“Very well, then. I was born in Nazareth. Back then, it was the back country. People there were poor, uneducated, the Romans were sucking the life out of the place. My father was a working man, a carpenter. My brothers were fishermen, except for my oldest brother Yakov, who also worked in the shop. We learned to read the Torah, learned our father’s trade, went to the synagogue to pray and study. And every now and then, we’d get to hear the rabbis arguing with each other, talking about how ordinary people could live by the Torah. We got to hear arguments between Bet Hillel and Bet Shammai. I was fascinated. I became—what do they call it now? —a groupie. Whenever I could get away from the shop, I went around with the rabbis from Bet Hillel. My father was not happy about it. Said it was bad for business. But my mother and my wife accepted it. Some of my friends and cousins and brothers starting going around with me, too. I wasn’t the only one like that, of course. In those days, a lot of young men were hanging out with the rabbis. It was the only way people as poor as we were could see beyond the poverty and the work and the struggle.

“When I was 30, my father died. My brother Yakov took over the shop and took care of our mother. For the first time, I felt free to do what I had worked for all my life, to be a rabbi, a preacher. I had what you would call a shtick, a routine. I told stories. Some of them were funny, some of them were kind of pointed. A lot of them were about people we all knew. That got people interested. Then they would listen to the d’var torah—connecting torah to people’s real lives. Mostly I followed Bet Hillel. Hillel always seemed like more of a mensch, he understood how hard life could be for poor people and he didn’t want to make it any harder.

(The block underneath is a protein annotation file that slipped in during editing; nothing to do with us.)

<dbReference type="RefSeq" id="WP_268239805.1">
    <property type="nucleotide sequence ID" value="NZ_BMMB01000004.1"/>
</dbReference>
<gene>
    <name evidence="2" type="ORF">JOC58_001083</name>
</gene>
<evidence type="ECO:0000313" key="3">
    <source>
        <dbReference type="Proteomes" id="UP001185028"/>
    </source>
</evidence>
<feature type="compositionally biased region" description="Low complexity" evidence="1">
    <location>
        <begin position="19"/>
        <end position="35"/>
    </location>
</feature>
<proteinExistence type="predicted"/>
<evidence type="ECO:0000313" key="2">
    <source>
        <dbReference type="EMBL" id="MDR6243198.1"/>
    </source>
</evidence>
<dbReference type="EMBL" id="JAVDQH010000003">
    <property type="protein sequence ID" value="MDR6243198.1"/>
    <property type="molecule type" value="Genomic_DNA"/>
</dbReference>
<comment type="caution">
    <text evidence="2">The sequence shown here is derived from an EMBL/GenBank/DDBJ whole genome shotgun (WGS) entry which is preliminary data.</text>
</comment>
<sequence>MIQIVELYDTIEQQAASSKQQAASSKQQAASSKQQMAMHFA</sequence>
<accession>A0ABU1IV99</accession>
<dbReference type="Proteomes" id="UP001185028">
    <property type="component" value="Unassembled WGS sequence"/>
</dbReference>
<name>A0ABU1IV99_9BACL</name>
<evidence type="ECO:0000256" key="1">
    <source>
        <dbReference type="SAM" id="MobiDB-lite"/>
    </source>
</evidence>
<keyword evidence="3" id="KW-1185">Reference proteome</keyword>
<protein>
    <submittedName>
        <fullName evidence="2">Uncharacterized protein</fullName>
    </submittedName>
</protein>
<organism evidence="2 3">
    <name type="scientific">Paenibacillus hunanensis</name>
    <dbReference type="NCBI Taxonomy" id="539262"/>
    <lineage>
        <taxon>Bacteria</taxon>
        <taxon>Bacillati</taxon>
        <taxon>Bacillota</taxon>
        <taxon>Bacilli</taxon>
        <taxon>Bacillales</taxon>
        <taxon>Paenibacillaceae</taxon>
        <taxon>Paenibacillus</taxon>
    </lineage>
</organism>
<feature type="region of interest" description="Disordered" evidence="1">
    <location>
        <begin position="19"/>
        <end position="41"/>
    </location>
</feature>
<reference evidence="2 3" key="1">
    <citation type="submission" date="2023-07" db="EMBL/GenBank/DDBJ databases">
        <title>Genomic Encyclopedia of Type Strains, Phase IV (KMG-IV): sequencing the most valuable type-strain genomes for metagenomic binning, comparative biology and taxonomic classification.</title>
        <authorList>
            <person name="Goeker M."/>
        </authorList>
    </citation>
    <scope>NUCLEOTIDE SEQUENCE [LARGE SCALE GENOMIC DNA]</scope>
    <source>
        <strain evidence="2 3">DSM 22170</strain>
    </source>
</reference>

“The first couple of years, I stayed in the back country, just walking around from place to place. My friends and a lot of my cousins and brothers came with me. My mother and my wife and some of the other women we knew traveled with us a lot of the time too, once they realized it was the only way they would ever get to see their menfolk. It wasn’t easy, but living at home was hard too. We felt as if we were doing something that mattered, not just trying to stay alive another day.

“The third year, we decided to go to Jerusalem. Going for the big time, you know?”

“’If I can make it here, I’ll make it anywhere’?” I sang softly.

“Exactly. Like coming off the road and going to Broadway. We went up at Succot—you know, the harvest festival in the fall, when everyone was commanded to go to Jerusalem if they could. It was exciting, noisy, crowded, for us greenhorns it was a little frightening. You know what they do now in shul at succot—everybody marching around waving branches and singing ‘Hoshia-na’? Back then, they did it in the streets. For a week, the city was one big parade. When we first came into the city, a couple of my younger cousins—just kids, never been away from home before—thought all the celebrating was to welcome us to the city. We teased them about that for a long time.